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Title: Age related tendon degeneration : the relationship between rotator cuff tears, shoulder pain and functional loss
Author: Hinsley, Hannah
ISNI:       0000 0004 7232 9462
Awarding Body: University of Oxford
Current Institution: University of Oxford
Date of Award: 2018
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Background The shoulder is the third most common site of musculoskeletal symptoms with an estimated 20% of the population reporting symptoms at any given time. Rotator cuff tears are the most common shoulder disorder, and the major debilitation patients seek help for is pain. Full thickness rotator cuff tears have an estimated prevalence of between 7 and 27%, but studies have shown that not all of these are symptomatic. Many case series have been set in shoulder clinics and may have drawn false causality between rotator cuff tears and pain. This study uses a community population-based cohort to determine the epidemiology of rotator cuff tears and test the association between rotator cuff tears, pain, and functional losses. Methods 463 consecutive subjects (926 shoulders) have undergone a multidisciplinary assessment of their shoulders including high-definition ultrasound, the Oxford shoulder score and myometric strength testing. Individuals were part of the Chingford 1000 women cohort, which is a 20-year-old longitudinal population study comprising 1003 women aged between 64 and 87, and is representative of the population of the UK. Results The population prevalence of full-thickness tears was 22.2%, of which 4.6% were bilateral which increased significantly with age. The prevalence was greater in the dominant arm with a 1.64 increase in relative risk. The population prevalence of all tendon abnormalities was 59.3%, of which 30.2% were bilateral, increasing with age. Although 48.4% of full-thickness tears were asymptomatic there was an association between rotator cuff tears and patient reported symptoms. The relative risk of symptoms compared to normal tendons was 1.97 for abnormal tendons, 2.20 for full-thickness tears<2.5cm, and 4.74 for full-thickness tears >2.5cm (p<0.001). Individuals with at least one full-thickness tear had a relative risk of symptoms 1.97 that of those with bilateral normal tendons (p<0.001). Quantitative shoulder strength reduced with age, (10.2-16.2%, p<0.001), the non-dominant arm (4.9%, p<0.001), and the presence of pain (10.8%, p<0.001). Rotator cuff tears had no independent effect, but a significant interaction with age. Strength was preserved in the under 70's irrespective of rotator cuff tear, but in the over 70's there was decrease in strength of between 33% and 39% irrespective of pain (p=0.004). Conclusions This study provides an epidemiological basis to the understanding of rotator cuff tears. The prevalence of full-thickness tears in a female population aged 64-87 was 22.2%. Although only half of all full-thickness tears are symptomatic there is a statistically significant increase in the likelihood of symptoms with increasing tear pathology. There is also an association with loss of strength but only in the over 70's.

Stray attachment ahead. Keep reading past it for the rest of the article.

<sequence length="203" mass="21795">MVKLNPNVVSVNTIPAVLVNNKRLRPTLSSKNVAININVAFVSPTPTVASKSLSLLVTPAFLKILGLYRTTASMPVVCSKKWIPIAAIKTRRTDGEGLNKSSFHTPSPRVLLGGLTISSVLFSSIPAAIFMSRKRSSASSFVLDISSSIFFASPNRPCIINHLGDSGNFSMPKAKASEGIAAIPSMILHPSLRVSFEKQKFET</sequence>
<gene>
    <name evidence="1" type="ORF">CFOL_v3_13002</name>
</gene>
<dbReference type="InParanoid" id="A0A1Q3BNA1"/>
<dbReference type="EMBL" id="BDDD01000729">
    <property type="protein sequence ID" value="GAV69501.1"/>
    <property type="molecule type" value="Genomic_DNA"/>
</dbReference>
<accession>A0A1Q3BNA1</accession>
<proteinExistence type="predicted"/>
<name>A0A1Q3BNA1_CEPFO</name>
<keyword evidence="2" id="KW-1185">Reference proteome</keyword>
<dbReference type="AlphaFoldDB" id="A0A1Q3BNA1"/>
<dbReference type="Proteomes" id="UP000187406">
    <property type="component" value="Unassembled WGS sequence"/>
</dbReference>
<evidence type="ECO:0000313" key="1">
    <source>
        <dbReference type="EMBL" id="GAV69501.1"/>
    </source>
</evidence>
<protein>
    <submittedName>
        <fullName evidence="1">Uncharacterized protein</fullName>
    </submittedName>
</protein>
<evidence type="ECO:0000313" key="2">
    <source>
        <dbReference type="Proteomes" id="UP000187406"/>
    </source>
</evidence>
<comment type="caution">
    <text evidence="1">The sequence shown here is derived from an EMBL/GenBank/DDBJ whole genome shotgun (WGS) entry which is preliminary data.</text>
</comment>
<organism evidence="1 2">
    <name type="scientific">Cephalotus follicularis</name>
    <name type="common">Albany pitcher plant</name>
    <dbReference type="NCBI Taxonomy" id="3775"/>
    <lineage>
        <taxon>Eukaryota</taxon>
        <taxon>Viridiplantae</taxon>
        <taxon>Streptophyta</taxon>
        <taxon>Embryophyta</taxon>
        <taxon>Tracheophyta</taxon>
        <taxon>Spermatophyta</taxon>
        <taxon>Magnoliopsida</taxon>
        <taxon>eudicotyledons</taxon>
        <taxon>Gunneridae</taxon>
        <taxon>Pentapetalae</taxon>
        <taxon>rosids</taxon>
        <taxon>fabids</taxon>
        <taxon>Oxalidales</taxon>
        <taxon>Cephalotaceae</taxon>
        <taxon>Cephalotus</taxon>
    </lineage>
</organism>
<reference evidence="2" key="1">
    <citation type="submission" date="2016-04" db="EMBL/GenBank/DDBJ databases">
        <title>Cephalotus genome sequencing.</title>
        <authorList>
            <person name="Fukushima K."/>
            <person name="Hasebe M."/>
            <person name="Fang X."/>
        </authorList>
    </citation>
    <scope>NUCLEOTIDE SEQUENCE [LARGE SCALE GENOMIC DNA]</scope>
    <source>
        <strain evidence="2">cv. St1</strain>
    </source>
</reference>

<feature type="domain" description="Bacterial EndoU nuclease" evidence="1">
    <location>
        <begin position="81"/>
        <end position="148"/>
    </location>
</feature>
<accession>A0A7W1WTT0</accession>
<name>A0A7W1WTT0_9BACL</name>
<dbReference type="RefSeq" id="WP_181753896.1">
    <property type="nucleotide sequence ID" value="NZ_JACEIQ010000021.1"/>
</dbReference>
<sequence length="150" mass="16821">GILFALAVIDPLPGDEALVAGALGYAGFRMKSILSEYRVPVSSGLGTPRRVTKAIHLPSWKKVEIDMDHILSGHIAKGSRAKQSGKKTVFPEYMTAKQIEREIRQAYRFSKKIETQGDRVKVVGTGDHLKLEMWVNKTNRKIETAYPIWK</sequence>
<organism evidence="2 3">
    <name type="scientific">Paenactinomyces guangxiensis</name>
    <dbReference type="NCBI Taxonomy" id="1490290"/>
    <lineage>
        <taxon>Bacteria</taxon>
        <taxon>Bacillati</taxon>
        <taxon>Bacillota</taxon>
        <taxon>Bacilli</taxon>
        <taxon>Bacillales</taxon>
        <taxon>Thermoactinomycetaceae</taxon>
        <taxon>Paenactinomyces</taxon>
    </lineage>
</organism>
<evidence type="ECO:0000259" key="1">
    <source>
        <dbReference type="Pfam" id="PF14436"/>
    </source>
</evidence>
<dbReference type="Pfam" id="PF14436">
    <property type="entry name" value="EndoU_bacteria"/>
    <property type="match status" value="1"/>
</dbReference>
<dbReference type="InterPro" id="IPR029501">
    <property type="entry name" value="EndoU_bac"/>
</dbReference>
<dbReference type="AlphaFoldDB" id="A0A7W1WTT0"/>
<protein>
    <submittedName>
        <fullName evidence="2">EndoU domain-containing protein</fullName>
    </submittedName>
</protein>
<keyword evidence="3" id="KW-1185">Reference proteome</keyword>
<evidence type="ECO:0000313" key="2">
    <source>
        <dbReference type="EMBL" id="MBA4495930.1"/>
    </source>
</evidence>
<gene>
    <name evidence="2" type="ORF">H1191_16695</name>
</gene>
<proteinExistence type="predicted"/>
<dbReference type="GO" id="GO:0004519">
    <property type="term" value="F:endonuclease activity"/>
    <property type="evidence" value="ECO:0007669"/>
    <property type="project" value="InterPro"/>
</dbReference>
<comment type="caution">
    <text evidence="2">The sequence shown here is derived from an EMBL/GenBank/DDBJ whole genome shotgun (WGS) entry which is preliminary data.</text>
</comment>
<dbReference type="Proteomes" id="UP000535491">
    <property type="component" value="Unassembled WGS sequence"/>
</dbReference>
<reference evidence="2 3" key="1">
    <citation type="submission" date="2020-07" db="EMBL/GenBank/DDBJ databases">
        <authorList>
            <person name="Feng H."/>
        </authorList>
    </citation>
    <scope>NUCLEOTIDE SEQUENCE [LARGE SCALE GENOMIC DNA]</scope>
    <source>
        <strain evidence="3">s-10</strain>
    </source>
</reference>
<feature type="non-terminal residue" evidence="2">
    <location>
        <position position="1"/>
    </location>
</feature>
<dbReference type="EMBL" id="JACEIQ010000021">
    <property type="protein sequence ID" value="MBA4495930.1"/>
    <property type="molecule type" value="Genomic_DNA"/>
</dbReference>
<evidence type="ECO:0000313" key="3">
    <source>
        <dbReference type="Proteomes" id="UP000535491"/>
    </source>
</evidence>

Supervisor: Carr, Andrew J. ; Arden, Nigel K. Sponsor: Arthritis Research UK
Qualification Name: Thesis (Ph.D.) Qualification Level: Doctoral
EThOS ID:  DOI: Not available